A unique tapestry created by north-east women’s institute members in the 1940s has been discovered nearly a decade after it went missing.
Featuring intricately detailed scenes from World War II, the handmade piece was put on display across the region to raise money for charity Scottish War Blinded.
It was even viewed by The Queen in 1946 when she visited Scottish Women’s Rural Institute (SWRI) members in Deeside.
The tapestry includes depictions of major events from the period including the Dunkirk evacuation and the arrival of Rudolph Hess, when Hitler’s deputy was mysteriously parachuted into Scotland.
After touring Scotland, the artwork eventually ended up in West Lothian but vanished from the charity’s base there during the construction of the Linburn Centre activity workshop for veterans with sight loss in 2009.
But staff have once again unearthed it and work is already under way to reverse the discoloration and water damage it has suffered by spending years stuffed in storage.
Rebecca Barr, Scottish War Blinded director, said: “We are very excited to have found this beautiful tapestry again, after believing it had gone missing during the development of the Linburn Centre.
“It is wonderful to see how the talents and efforts of the women were utilised to support blinded servicemen, and we’re honoured to now be able to preserve this unique piece of history for future generations.
“Some of the veterans we support today served their country during this conflict and now have age-related sight loss.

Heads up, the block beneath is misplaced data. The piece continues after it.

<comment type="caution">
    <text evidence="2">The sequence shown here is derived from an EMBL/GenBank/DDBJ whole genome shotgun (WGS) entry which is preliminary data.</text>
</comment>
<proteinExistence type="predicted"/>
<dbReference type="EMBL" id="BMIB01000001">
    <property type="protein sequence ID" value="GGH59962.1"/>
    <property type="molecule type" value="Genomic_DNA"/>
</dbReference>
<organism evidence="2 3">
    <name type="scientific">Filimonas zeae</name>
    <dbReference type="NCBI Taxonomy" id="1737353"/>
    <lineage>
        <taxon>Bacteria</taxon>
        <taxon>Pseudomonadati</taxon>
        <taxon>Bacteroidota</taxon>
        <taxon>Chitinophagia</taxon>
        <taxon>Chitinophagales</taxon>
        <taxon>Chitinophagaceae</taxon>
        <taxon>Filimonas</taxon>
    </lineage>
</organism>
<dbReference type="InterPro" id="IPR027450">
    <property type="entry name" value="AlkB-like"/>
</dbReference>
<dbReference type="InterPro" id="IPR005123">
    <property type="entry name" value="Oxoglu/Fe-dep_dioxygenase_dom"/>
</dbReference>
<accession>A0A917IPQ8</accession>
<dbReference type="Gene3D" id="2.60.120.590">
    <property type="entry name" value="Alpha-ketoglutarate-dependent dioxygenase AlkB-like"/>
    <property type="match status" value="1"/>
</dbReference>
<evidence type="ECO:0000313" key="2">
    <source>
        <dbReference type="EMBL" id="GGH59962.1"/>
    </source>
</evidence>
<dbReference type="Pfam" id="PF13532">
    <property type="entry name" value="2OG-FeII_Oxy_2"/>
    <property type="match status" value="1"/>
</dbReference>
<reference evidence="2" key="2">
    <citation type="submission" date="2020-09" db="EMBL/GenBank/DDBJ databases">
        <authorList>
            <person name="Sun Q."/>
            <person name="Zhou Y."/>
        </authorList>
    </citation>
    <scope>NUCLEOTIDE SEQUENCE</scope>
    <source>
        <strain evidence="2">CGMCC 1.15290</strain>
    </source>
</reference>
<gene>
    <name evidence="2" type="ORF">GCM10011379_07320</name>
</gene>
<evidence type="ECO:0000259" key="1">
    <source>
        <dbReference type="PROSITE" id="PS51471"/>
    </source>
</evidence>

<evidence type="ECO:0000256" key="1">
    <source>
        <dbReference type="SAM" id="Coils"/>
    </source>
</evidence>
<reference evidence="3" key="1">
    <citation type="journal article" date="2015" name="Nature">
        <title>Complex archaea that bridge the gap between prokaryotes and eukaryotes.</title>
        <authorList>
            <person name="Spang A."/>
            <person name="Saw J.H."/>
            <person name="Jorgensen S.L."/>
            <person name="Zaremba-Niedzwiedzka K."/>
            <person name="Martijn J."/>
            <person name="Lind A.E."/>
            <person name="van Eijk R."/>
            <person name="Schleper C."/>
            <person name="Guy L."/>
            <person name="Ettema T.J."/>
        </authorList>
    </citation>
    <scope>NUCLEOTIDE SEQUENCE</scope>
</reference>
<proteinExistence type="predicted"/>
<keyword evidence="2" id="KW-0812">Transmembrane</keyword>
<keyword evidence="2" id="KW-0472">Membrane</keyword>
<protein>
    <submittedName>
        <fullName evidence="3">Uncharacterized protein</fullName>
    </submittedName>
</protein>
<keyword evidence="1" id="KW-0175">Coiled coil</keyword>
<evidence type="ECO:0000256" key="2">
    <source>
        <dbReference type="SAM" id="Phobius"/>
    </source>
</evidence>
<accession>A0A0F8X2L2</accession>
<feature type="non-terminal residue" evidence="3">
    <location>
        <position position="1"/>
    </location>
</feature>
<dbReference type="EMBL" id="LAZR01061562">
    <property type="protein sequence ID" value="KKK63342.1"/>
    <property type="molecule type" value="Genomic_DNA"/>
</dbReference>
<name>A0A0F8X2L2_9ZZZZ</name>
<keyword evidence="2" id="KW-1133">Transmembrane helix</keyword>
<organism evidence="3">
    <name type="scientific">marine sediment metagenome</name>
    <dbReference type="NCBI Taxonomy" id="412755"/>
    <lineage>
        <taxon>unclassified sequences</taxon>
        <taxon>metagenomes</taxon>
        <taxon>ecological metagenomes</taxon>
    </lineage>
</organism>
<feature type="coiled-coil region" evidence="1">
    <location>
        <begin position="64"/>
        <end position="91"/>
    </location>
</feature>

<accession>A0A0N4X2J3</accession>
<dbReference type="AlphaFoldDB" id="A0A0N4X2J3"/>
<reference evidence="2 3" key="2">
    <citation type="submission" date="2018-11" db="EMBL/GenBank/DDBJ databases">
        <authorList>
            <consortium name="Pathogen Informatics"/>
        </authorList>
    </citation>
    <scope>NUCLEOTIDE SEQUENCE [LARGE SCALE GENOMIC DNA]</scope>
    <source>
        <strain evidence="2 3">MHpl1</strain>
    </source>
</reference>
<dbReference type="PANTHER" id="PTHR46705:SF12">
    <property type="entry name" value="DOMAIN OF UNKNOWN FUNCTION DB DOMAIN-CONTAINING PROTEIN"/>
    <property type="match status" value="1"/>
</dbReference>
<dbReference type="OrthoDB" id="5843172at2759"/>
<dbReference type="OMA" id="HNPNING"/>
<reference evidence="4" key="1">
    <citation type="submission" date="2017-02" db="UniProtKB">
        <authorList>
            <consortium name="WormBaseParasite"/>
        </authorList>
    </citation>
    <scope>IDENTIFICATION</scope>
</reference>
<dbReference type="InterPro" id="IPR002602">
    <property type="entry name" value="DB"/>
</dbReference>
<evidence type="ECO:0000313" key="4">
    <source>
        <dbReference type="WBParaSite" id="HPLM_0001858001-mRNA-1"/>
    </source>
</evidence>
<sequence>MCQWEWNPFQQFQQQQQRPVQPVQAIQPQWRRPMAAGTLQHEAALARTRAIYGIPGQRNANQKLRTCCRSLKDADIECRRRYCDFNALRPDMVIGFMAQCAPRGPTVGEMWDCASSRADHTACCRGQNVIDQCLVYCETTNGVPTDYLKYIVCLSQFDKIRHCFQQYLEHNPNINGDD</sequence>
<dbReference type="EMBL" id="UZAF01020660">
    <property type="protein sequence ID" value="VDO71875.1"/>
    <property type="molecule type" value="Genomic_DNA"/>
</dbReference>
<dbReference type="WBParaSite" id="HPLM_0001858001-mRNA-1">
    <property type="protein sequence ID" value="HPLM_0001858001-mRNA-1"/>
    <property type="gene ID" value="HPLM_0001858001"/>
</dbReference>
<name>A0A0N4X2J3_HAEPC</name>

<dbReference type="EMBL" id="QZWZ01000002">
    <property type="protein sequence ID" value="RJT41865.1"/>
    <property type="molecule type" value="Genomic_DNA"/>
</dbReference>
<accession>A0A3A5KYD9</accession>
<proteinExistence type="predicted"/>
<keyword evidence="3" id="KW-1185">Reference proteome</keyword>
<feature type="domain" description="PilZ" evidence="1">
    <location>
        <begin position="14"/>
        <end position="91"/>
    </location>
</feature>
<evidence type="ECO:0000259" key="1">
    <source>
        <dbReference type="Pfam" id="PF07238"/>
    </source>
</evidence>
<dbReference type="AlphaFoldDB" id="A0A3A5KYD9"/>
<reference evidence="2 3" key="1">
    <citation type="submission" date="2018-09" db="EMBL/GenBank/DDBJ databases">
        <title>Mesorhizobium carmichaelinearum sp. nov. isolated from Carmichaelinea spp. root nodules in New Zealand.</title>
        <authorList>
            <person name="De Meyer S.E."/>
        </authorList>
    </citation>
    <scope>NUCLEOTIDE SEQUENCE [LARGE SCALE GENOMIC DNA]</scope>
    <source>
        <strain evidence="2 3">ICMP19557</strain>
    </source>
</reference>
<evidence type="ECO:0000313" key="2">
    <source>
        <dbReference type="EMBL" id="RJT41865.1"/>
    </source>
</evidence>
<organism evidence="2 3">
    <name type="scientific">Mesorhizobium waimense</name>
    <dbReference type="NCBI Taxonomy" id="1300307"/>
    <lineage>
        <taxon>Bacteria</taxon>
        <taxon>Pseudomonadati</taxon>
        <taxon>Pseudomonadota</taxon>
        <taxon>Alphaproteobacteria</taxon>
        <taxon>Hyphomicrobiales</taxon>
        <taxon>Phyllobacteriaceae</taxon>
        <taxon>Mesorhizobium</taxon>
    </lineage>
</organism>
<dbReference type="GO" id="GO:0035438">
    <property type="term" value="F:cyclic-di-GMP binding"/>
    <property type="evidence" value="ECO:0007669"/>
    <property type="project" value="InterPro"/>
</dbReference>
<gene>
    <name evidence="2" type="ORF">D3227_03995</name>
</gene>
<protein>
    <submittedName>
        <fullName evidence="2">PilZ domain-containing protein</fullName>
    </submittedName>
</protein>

“We are looking forward to sharing this artwork with them and gathering their memories of the period.”
Each of the images were painted on linen by a woman named Leslie Smith, before being hand-stitched by members of the Denmore SWRI.
Linda Retson, the national chairwoman of Scottish Women’s Institutes, said: “SWRI members created a detailed and intricate work which is a lasting testament to their talents, resources and creativity.
“They used their artistic flair to tell a story, capturing many of the key points and famous episodes of the war.
“Their involvement in this project also reflects their public-spirited attitude, seeking to use their flair and expertise to raise funds to support those whose lives were irrevocably changed by war.”
The tapestry will now be preserved by Tuula Pardoe from the Scottish Conservation Studio.
She said: “I haven’t seen anything like it before. I’m sure I can improve its appearance and preserve it.
“I believe once it’s cleaned, remounted and reframed this embroidery will have a bright future ahead.”